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Gen. Salim Idriss, the Free Syrian Army's chief of staff, denied fleeing from his post and said the US, UK decisions to suspend aid made sense.
Gen. Salim Idriss, the chief of staff of the Free Syrian Army, denied reports that he had fled from his post in Syria.
He told CNN on Thursday that he had left the country, but to work from his office on the Turkish border.
US officials were cited in a Wall Street Journal report late Wednesday, saying Idriss had fled Syria for Doha, the capital of Qatar.
The Journal quoted an anonymous senior US official saying, "He fled as a result of the Islamic Front taking over his headquarters."
The report on Idriss' whereabouts came following news that Islamist fighters had attacked FSA-controlled warehouses containing military gear the United States had provided for moderate fighters.
The Islamist takeover prompted the United States and Britain to announce Wednesday that they were suspending non-lethal aid to northern Syria, due to fears of equipment ending up in the wrong hands.
(The non-lethal aid, which includes tents, binoculars, medical equipment and flak jackets, is mostly symbolic.)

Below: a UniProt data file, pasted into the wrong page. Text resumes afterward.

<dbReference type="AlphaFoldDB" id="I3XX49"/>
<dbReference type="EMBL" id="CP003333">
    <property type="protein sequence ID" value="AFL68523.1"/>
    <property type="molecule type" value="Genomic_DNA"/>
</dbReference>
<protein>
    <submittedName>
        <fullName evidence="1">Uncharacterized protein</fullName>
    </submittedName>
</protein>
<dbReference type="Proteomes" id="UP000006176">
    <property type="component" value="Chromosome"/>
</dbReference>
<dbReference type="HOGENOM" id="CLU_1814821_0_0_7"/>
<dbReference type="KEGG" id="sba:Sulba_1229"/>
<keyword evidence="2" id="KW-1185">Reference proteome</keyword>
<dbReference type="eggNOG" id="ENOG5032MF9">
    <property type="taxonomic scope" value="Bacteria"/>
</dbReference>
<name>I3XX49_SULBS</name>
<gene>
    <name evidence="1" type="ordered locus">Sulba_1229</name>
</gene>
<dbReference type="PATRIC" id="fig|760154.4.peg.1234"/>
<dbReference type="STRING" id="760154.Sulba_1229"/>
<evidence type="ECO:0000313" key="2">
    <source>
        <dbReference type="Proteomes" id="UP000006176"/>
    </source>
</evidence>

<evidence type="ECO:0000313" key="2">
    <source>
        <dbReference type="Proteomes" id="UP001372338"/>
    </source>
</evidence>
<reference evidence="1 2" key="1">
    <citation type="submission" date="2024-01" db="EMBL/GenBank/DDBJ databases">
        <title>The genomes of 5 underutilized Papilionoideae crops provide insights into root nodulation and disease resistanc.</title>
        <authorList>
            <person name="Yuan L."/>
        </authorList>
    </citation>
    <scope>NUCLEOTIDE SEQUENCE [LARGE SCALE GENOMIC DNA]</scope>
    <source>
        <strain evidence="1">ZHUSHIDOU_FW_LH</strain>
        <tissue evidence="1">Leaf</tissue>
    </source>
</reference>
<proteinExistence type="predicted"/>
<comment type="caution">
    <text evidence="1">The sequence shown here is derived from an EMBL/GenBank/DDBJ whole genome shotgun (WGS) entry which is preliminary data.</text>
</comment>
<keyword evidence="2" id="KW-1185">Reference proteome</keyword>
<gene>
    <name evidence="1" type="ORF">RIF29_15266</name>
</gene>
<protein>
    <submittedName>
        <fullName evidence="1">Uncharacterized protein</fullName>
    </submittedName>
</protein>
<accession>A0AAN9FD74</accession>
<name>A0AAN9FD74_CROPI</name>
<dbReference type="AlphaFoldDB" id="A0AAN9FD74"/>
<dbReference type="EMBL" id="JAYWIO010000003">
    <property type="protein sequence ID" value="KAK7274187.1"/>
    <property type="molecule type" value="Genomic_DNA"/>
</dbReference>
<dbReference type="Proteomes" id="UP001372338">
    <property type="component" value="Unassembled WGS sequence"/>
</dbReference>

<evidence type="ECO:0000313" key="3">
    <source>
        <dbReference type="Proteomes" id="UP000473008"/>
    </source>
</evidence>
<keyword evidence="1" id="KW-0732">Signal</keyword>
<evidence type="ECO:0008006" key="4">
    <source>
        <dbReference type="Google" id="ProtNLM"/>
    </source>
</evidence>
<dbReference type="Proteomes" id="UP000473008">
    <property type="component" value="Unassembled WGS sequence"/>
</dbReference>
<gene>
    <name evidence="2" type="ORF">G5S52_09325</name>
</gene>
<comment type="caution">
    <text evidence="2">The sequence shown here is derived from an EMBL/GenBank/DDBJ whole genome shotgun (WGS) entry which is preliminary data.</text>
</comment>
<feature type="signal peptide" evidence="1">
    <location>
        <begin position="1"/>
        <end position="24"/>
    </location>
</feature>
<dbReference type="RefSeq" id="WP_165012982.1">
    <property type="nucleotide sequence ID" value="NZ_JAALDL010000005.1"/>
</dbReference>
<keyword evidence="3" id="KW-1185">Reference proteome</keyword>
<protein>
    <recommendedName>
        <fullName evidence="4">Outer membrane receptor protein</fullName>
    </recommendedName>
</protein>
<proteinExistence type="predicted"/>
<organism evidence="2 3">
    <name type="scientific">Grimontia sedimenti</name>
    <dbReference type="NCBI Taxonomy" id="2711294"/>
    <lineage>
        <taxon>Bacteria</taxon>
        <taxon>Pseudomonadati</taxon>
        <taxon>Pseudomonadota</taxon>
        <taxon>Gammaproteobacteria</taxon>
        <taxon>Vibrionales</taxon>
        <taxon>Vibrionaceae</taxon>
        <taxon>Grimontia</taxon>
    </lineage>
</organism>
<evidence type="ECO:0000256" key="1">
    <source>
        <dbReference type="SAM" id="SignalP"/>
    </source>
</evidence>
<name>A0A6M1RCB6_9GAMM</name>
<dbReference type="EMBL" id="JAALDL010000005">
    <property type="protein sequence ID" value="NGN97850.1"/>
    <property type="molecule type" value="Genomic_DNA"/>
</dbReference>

More from GlobalPost: US, Britain suspend aid to northern Syria after Islamists seize weapons store
FSA spokesman Louay Meqdad responded to the decision saying, "We hope our friends will rethink and wait for a few days when things will be clearer."
However, Idriss, speaking to CNN Thursday, said the decision to suspend aid made sense.
"The situation in the north of Syria now is very complicated and very dangerous because there are some problems between some groups, and I think we will try and we should try everything now to find a solution for this problem," Idriss told CNN.
The main political opposition, the Syrian National Coalition, also confirmed that Idriss was in Turkey to hold talks.
SNC spokesman Khaled Saleh told Agence France-Presse that Idriss was "actually meeting with the Islamic Front" on Wednesday.
"General Idriss is still in contact with the FSA brigades that are on the ground, he's still in contact with the Islamic Front," Saleh said.
The Islamic Front emerged last month, when six Islamist groups united their forces. A statement from the alliance announced the group was dedicated to "bringing down [President Bashar al-]Assad's regime in Syria and... replacing it with a just Islamic state."
It has since become the largest rebel unit in Syria, with tens of thousands of fighters. It doesn't include two groups affiliated with Al Qaeda: Jabhat al Nusra and the Islamic State of Iraq and the Levant.